So far, so South Ken. Here in London, after all, there is no shortage of Francophone families. The French-speaking community (which is also, by and large, the French community – I assume the Swiss, Walloons and Québécois to be independently-minded fellows for the most part) clusters around the Embassy and the Lycée in South Kensington; straggles thickly through Clapham (where the French answer to Notting Hill was set); and finally peters out in the eastern fastnesses of Norwood. Meanwhile, in deepest South-East London, another, entirely separate Francophone community abuts the first, this one of dark-skinned Africans who speak French for colonial reasons. To be a French-speaking parent in London is not a rare thing.

 Our situation is a little different, however, in that I am not French. Nor am I half-French; nor Swiss, Walloon or Québécois, nor even Ivorian or Congolese. I did not grow up in France ; nor was I schooled there; nor am I even an alumnus of said lycée. And the same is true of every single member of my family. Until secondary school I did not speak one word of the language which is now my exclusive means of communication with my only child.

 How this all came to pass – our “back story,” if you like – is probably something I should dole out as we go along, rather than try to explain it all in one go. Suffice it to say for now that we are not the first, nor even the only ones at present, but we are rare enough to make me want to explain myself, even to strangers.

 I suppose I should start with WHY. I’m tempted to blurt out “I don’t know” but that’s hardly likely to keep you reading and it isn’t quite true. I know why I think I made this decision, and how I explain it to myself and others – but sometimes it seems such an odd, fraught and, frankly, difficult thing to do that my own reasons don’t convince me. Still, for what it’s worth, here they are.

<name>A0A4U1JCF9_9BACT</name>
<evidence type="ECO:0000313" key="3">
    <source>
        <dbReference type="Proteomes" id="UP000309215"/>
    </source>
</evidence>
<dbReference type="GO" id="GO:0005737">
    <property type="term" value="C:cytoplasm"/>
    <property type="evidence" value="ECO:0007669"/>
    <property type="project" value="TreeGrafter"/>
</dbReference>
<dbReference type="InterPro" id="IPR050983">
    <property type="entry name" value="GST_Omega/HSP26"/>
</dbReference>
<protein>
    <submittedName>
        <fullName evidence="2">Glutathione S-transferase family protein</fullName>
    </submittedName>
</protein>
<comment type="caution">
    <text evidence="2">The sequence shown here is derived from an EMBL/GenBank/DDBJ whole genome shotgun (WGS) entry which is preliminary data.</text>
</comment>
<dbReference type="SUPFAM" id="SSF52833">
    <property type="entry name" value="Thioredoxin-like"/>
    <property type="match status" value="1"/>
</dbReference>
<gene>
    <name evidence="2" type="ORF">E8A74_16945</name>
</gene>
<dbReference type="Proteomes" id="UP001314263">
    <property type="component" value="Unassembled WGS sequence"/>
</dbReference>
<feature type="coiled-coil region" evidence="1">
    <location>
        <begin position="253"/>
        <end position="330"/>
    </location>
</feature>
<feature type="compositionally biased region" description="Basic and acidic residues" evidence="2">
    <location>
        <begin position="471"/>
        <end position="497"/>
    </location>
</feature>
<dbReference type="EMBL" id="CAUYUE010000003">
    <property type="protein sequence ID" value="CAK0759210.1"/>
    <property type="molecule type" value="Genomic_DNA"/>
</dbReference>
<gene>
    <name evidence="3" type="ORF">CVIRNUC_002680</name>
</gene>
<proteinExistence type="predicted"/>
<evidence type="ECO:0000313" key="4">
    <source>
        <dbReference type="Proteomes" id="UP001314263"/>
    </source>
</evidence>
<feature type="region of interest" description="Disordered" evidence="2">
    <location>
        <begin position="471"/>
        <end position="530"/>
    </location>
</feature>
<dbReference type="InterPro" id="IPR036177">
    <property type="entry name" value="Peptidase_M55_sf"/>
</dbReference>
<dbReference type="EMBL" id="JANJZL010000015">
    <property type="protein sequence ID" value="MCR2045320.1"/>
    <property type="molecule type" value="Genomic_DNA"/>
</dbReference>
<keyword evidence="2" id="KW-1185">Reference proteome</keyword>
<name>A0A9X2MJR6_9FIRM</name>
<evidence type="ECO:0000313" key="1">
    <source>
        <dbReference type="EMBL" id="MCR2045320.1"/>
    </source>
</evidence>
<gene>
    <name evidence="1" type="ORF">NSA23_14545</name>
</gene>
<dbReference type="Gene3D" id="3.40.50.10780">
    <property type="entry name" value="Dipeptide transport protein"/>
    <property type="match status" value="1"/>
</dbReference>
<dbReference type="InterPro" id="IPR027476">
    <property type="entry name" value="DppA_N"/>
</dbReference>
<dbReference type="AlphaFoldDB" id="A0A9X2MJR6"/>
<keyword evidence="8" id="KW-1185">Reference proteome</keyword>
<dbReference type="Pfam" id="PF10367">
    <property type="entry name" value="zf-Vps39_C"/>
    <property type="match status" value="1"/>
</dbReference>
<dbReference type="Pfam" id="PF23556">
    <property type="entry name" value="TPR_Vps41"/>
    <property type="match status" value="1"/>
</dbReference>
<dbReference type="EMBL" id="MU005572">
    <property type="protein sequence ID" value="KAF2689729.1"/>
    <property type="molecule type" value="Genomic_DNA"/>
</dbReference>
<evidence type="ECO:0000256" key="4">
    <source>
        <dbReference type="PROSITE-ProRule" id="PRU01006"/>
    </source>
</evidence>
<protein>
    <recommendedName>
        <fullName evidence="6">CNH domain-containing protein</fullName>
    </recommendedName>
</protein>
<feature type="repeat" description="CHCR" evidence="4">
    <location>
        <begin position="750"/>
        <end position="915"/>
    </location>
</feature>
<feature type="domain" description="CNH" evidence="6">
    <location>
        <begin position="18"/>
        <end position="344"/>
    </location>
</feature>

In my old life, as I now describe my early 20s (for reasons that will become clear if you stick around) I was supposed to become a university lecturer in French. To that end, I started a thesis; taught a bit at British and French universities, though never on anything like a permanent contract; lived in France for two years; and read a lot of French novels about crime. In that time, I acquired a good knowledge of French, France and the French. I worked, played and slept with French people; I shopped in French shops, lived in French houses, ate and drank (mainly drank) in French cafés. I started to feel like I was French on some days, and on other days to wish I was. It wasn’t that being English was bad. I just felt being French would be better.

 This obviously marked the culmination of many years of studying French language and literature. At my peak, although fear of ridicule prevented me from saying it too loud, I felt I was the best non-native speaker of French I knew (apart from impossible wizards like my supervisor.)

 And yet there were still times when I found myself groping for the gender of a word; or calculating rather than knowing whether to address a friend of a friend as “tu” or “vous”. I was good, certainly – but I was performing dog good.

 If only things had been different, I thought. If only I spoke French like I spoke English. If only I could really blend unnoticed into this wonderful world, so different from England, and so especially different from my England.

 When Piaf was born, it seemed that this might be a pretty cool gift to give her. I was intently aware of how much work even performing dog good had taken me. Imagine acquiring all that without even knowing you were acquiring it!

 And imagine, most of all, being special. Imagine being, not just a French-English bilingual, but a French-English bilingual with no French in you, a linguistic realisation of the expression, “look, no hands!”

 Yes, there was other stuff too – the promise of improved intelligence and creativity, the social usefulness, the broadening of opportunities, the potential to study in an enviably secular education system – but these came later, to support and justify a decision that was already as good as made.

 I must have been insane.